The Encyclopedia Americana (1920)/Bivalves

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BIVALVES, those mollusks of the class Pelecypoda, whose coverings consist of two concave shell plates or valves.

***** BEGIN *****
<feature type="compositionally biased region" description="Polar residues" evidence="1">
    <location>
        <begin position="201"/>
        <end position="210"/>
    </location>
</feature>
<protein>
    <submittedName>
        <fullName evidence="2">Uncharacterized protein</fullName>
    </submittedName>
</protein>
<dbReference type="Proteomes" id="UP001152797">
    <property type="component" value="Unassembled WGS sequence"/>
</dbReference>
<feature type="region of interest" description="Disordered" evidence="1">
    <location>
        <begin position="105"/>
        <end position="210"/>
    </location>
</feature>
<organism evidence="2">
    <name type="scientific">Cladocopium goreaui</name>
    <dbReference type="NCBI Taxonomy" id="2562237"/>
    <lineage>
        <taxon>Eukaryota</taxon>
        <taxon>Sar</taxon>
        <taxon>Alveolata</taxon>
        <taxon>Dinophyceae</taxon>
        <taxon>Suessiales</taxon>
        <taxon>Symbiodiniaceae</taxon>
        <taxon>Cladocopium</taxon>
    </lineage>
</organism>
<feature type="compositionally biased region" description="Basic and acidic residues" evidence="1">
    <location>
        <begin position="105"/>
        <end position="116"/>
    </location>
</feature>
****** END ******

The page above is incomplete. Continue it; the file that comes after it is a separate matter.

Bivalves (for example, the clam), are entirely protected by the valves, which are connected by a hinge, consisting of a large tooth or teeth (usually three), and a ligament. In the clam both valves are alike, in the scallop the hinge margin is eared, and the shell is marked with radiating ridges, while in most bivalves there are simple lines of growth. On the interior, which is usually lined with mother-of-pearl, are either one (in oysters and scallops) or two (clams, etc.) roundish muscular impressions made by the single or the two adductor muscles by which the valves are closed. The shell is often covered by an epidermis. The hinge is situated directly over the heart, and is therefore dorsal or “hæmal.” The shell is secreted by the thickened edge of the mantle or body-walls. There is in bivalves in distinction from snails (Gastropoda) no head, and the mouth is not armed with teeth or a lingual ribbon, present in snails. The mouth is small with soft lips, and in each side is a pair of labial palpi. The short œsophagus opens into a small stomach which receives the contents of the liver. The long intestine is coiled in the visceral mass, the solid disc-like portion of the body in the clam and oyster; the intestine also usually passes through the ventricle of the heart, and then ends opposite the upper division of the siphon. This heart is three-chambered, consisting of a ventricle and two auricles. The siphon forms the so-called head of the clam, though it is situated at the posterior end of the body; it forms a double tube, ending in an excurrent and incurrent orifice surrounded by a circle of tentacles which are sensitive to the touch. The siphon is very long in the clam (Mya) and other bivalves which burrow in the sand or mud and live in deep holes. Locomotion is effected by the so-called “foot,” which is a wedge-shaped or hatchet-shaped fleshy tongue-like mass situated at the front end under the mouth. Its hatchet-shape gives the name Pelecypoda to the class. This foot is enormous in the razor-fish, which burrows with extreme rapidity in the sand. In fixed bivalves, such as the oyster and mussel, the foot and siphon are reduced by atrophy or are entirely wanting. There being no head, there are usually no eyes, except in the scallops, where they are numerous, large and situated on the thickened edge of the mantle. Bivalves breathe by one pair, more usually two pairs, of leaf-like gills, situated on each side of the visceral mass. The individuals are usually bisexual, each being male or female. The nervous system consists of three pairs of ganglia, connected by a nerve-thread. The supraœsophagal ganglion is the so-called “brain,” being situated over the mouth; the pedal ganglion is in the centre of the foot, while the visceral ganglion is near the middle of the body. Most bivalves possess an organ of the chemical sense and an organ of hearing and of equilibration, a very minute otocyst situated in the centre of the foot, and connected by a nerve with the pedal ganglion. The ovaries are yellowish, voluminous glands forming the larger part of the visceral mass. These mollusks are very prolific, the oyster laying about 2,000,000 eggs.